On the value of social tokens
Part 2 of the social token series
This post originally appeared on Outlier Ventures Research.
Social tokens are crypto assets that primarily describe social relationships (as opposed to economic or legal relationships). Social tokens are typically centred around either an individual or a community, and can therefore be called either personal or community tokens, respectively. For more background on the emerging social token space, see a previous article.
Social tokens overlap with other classes of crypto tokens, such as “utility” or “governance” tokens. The utility of social tokens comes from the relationships the token gives access to, as opposed to utility from accessing a protocol or a product. We proposed the notion of intrinsic community value (ICV) to measure this “social utility”. Governance tokens, on the other hand, derive their value from the control they give over the valuable resources of a given community, whereas the value of social tokens comes from belonging to the community.
In this article, we will explore this notion of ICV in more depth, differentiating it from other mechanisms of value creation and proposing a framework for quantifying it.
How social tokens capture value
Before we dive further into ICV and the different components we propose for its calculation, it seems important to clarify how that value is captured for the creator or community in question.
The primary mechanism for capturing some of the value of social tokens for their creators is through “founder allocations” - an allocation of a certain percentage of the total token supply to its creator(s) or the shared treasury of a community. At this point and especially for community (vs. creator) tokens, it is considered best practice for founder allocations to have vesting over several years. Whether as founder equity in traditional venture capital, pre-mines in early crypto projects, or team allocations of token sales, this mechanism of value capture is well-known to investors.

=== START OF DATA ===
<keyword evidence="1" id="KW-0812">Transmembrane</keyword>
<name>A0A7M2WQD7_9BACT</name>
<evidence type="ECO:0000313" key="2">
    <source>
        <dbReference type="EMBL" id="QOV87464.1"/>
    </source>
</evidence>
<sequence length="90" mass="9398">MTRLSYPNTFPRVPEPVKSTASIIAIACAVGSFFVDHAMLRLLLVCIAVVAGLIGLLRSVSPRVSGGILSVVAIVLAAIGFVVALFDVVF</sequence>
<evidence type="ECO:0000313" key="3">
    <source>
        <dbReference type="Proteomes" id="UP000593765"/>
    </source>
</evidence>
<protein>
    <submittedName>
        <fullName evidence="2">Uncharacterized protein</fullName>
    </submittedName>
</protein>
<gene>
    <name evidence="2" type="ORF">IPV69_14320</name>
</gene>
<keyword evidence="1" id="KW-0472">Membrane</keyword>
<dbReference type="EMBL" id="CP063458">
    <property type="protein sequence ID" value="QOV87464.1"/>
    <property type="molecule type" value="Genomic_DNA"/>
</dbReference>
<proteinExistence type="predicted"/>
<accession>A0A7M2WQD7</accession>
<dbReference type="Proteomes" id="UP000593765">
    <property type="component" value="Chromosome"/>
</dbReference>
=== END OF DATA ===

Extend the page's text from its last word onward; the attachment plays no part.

This method of value capture is popular because it aligns incentives across stakeholders: The same way that the founder rewards capture value for the founders, all community members benefit from holding tokens in the same way. As the community becomes more successful, its tokens rise in value, which benefits all of its members. Most current social tokens capture value through founder allocations, such as $FWB and BitClout.
In addition to founder rewards, some social tokens have also conducted a direct sale to raise money, which allows them to collect funds at the time of the sale. This makes sense if there is a specific project that needs to be funded right away, like Alex raised $20k to finance his career move.
Different factors contribute to the value of social tokens
We argue that it is in the nature of social tokens that most of their value is created intrinsically, by giving members access to a community. In that community, value is created through information sharing, collaboration, and a sense of belonging. What we call Intrinsic community value (ICV) is the value members get from being a part of the community. During our event “valuing social tokens”, Cooper (FWB co-founder; Seedclub member) shared this view that the value primarily comes from access. Access to a community in crypto also means access to information and dealflow, to talent and expertise, to events, and so on.
Even though we believe ICV is the most significant factor influencing the value of a social token, it is not directly measurable and needs to be approached through proxies.
Calculating intrinsic community value
ICV can be compared to calculated intangible value (CIV) (alternatively: “brand equity”) from traditional finance. Analogously, to determine the ICV of a social token, one could subtract all values that can be accounted for through financial value flows, products and services, and even token design mechanisms from the market capitalization. The remaining value is what token holders intrinsically get from being part of the community, independent of any financial benefits. It is important to note that for openly traded tokens, future expectations for ICV are also included in this metric, since social tokens too are subject to speculative investment.